This pool of additional revenue could be used to offset the additional costs required to achieve the greater benefits from an alternative solution. This approach would provide a clear signal to the utility of the customer base’s willingness to fund these additional benefits.
A key query for the utility in considering introducing such a tariff option is whether the cost of establishing this choice for customers (e.g. through any changes to billing systems or promotions and advertising) would outweigh the likely benefits from customers taking up the offer.
How it could work
The pool of additional funds would be used to invest in options that may not be the least cost solution for the utility to meet its obligations, but may provide other benefits that make it an economically desireable investment. In the diagram to the right, the least cost option is Option A which is based on the minimum services as required under the regulatory standards (such as a wastewater treatment plant that meets regulated outflows). Option B involves additional expenditure designed to achieve additional environmental outcomes that are beyond the regulatory standards (such as diversion of outflows and nutrients through recycling, or higher treatment standards). The third column demonstrates how the funding from a liveability tariff pool would be used to achieve the desired environmental outcomes. Under this scenario, funding would be used from this pool to ensure that Option B becomes equal to the financial cost of Option A.
Each year, the water utility would seek to identify projects that have additional environmental (or liveability) outcomes and would benefit from additional funding to offset the additional cost involved.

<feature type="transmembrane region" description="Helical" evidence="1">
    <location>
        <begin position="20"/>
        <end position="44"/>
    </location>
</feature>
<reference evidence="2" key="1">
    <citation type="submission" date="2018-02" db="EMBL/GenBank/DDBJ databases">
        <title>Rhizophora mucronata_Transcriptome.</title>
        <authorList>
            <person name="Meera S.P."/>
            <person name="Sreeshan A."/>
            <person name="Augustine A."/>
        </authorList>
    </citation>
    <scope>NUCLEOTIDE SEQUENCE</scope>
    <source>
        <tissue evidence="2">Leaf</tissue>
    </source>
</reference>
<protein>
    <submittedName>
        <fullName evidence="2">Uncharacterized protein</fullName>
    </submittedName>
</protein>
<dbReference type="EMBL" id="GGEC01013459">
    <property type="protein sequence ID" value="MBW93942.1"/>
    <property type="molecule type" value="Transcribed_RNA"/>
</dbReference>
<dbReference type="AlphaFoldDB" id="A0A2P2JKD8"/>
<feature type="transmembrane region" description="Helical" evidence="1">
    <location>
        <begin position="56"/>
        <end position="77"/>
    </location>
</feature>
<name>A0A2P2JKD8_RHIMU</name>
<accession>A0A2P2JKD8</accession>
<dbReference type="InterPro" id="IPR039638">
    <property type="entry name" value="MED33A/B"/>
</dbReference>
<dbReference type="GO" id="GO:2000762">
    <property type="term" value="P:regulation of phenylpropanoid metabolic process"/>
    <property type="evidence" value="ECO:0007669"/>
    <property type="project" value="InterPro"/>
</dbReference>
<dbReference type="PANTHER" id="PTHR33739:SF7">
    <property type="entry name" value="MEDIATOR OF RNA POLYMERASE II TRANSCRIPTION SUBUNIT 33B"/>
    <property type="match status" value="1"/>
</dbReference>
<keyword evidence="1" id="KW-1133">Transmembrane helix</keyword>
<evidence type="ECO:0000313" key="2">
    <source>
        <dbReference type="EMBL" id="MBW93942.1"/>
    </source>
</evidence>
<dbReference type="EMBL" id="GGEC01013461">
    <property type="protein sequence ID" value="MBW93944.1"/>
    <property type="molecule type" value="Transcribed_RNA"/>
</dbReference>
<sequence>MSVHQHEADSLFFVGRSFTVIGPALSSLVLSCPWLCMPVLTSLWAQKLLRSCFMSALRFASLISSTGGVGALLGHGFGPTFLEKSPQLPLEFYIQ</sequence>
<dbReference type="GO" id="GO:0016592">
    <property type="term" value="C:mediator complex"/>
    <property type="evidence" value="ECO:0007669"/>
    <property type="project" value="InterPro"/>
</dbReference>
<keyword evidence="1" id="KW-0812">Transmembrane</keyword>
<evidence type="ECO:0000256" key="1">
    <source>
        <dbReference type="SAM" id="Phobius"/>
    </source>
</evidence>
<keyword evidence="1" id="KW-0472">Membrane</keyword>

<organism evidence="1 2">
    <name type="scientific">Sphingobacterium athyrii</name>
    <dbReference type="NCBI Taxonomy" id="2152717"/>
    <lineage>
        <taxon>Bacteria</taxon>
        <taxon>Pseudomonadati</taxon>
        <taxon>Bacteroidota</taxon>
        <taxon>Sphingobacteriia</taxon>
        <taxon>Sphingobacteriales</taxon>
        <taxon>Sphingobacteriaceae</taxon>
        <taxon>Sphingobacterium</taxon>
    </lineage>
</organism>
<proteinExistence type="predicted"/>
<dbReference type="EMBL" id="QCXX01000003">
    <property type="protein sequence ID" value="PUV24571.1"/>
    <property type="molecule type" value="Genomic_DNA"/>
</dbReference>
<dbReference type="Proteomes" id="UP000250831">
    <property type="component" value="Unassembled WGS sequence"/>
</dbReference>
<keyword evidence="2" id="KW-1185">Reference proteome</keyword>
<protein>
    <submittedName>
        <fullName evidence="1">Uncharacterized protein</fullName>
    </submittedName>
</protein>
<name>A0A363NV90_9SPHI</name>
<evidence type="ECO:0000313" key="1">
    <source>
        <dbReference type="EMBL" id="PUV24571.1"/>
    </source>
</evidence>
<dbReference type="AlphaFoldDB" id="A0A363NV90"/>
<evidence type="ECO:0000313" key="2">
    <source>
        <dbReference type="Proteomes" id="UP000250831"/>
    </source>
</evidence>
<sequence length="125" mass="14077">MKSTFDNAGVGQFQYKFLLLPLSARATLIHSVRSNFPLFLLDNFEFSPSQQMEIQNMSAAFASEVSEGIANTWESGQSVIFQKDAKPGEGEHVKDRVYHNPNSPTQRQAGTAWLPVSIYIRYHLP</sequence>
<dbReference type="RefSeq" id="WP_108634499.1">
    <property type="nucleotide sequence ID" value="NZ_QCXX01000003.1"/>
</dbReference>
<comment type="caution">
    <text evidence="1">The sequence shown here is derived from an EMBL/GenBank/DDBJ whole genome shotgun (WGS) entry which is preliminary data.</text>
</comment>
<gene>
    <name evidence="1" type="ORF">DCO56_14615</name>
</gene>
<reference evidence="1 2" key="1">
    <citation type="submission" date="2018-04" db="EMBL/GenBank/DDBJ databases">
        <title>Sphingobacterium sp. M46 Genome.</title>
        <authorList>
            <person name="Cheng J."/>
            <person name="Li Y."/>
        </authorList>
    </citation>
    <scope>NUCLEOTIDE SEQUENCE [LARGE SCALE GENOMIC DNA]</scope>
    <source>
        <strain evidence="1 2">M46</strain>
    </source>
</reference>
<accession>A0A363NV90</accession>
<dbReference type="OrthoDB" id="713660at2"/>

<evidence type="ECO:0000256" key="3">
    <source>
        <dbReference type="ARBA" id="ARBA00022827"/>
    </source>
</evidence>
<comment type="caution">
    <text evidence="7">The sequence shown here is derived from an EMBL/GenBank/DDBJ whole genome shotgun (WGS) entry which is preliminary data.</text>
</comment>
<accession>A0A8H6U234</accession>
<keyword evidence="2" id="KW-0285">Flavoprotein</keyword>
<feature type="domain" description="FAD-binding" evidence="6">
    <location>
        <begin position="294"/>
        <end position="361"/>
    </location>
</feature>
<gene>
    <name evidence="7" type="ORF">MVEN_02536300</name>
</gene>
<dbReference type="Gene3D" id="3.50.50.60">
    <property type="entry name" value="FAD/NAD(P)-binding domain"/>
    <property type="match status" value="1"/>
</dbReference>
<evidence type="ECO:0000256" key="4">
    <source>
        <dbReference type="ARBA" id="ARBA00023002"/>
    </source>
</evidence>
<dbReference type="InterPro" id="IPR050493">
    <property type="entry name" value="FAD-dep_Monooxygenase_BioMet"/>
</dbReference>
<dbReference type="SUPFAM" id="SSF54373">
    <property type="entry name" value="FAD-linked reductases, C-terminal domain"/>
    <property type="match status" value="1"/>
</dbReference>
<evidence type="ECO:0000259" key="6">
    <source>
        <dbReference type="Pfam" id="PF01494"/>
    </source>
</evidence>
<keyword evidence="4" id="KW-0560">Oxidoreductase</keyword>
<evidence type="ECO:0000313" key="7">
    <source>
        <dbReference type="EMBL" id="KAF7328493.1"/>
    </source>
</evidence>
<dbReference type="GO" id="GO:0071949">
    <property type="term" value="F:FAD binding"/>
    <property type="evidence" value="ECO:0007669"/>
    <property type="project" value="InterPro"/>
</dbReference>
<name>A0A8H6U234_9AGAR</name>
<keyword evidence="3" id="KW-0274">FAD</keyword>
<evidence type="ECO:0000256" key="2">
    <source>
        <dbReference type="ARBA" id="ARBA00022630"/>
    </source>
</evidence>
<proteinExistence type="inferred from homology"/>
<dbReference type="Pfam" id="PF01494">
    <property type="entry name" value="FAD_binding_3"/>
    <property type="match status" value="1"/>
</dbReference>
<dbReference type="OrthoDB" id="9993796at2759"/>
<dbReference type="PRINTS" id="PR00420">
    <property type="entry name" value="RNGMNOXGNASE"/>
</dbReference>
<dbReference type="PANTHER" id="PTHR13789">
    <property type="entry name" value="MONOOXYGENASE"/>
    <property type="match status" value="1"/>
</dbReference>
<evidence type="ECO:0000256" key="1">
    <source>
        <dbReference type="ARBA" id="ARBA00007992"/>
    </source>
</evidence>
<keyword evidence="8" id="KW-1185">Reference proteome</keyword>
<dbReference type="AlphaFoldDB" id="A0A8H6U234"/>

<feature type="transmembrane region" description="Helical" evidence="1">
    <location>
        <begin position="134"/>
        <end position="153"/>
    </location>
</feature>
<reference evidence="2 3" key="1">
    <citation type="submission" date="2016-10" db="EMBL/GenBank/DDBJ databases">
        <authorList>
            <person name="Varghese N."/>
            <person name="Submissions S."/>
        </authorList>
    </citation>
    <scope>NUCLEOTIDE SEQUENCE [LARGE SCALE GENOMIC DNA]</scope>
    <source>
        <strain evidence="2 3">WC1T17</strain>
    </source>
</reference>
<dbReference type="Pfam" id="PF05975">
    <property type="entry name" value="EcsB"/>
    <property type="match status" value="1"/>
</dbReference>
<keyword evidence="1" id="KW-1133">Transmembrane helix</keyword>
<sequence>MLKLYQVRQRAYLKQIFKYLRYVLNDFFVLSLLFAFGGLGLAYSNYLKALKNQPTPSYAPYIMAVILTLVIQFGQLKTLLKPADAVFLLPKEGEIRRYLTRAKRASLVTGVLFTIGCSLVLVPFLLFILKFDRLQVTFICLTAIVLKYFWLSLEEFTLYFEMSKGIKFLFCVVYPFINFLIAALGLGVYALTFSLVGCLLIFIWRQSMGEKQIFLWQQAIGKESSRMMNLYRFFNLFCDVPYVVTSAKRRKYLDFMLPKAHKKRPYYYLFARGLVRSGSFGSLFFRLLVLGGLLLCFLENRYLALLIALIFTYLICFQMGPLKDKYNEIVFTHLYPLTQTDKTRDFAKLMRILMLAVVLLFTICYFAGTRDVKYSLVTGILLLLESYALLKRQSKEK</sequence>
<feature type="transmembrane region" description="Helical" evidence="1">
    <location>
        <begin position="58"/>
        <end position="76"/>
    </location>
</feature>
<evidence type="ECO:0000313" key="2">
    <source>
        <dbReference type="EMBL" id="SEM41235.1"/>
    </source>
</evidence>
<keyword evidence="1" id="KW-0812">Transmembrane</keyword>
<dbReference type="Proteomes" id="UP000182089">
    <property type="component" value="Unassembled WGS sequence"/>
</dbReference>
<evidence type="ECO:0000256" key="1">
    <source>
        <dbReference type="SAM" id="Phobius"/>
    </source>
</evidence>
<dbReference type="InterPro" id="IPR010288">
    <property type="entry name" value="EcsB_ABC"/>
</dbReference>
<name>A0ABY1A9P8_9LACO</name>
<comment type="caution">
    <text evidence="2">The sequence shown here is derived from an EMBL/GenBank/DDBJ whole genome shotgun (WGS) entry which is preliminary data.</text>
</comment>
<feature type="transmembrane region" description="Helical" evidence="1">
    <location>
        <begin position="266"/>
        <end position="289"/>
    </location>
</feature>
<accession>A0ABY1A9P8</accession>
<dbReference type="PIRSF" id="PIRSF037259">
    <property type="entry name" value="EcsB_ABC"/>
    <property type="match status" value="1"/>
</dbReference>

In some cases, this may mean that only one project receives this funding, in other years it may result in multiple projects receiving funding. Ultimately however, the limit for additional expenditure related to projects that go beyond the regulatory standards would be equal to the additional funding received through the liveability tariff.
Given the optional nature of the liveability tariff, the utilities would need to be transparent about the projects that were being funded, the proposed outcomes from the projects and then the subsequent performance of these projects against the expected outcomes. Utilities would need to demonstrate the benefits arising from these projects in order for customers to continue to see benefits from the liveability tariff and attract new customers for the tariff.
A key benefit of a liveability tariff is that it overcomes the challenges of assessing community willingness to pay for non-market social and environmental outcomes. Currently, many IWM projects rely on cost-benefit analysis to determine if they are worthwhile. Aither supports CBA and the inclusion of non-market social and environmental benefits and costs in these assessments (see Valuing Environmental and Social Outcomes). However, in our experience, these assessments sometimes lack rigorous information on the links between investments and environmental and social outcomes, and uncertainty about the value of these outcomes as expressed in community willingness to pay. This approach also needs to be combined methods for allocating costs and recovering expenditure. A liveability tariff would be one option to help address these challenges. People would express their willingness to pay directly and water utilities would be collecting the funds for implementing priority initiatives. In addition to the liveability tariff option, there may be other ways of addressing this issue – including crowdsourcing / funding for projects and local initiatives – which utilities may consider feasible.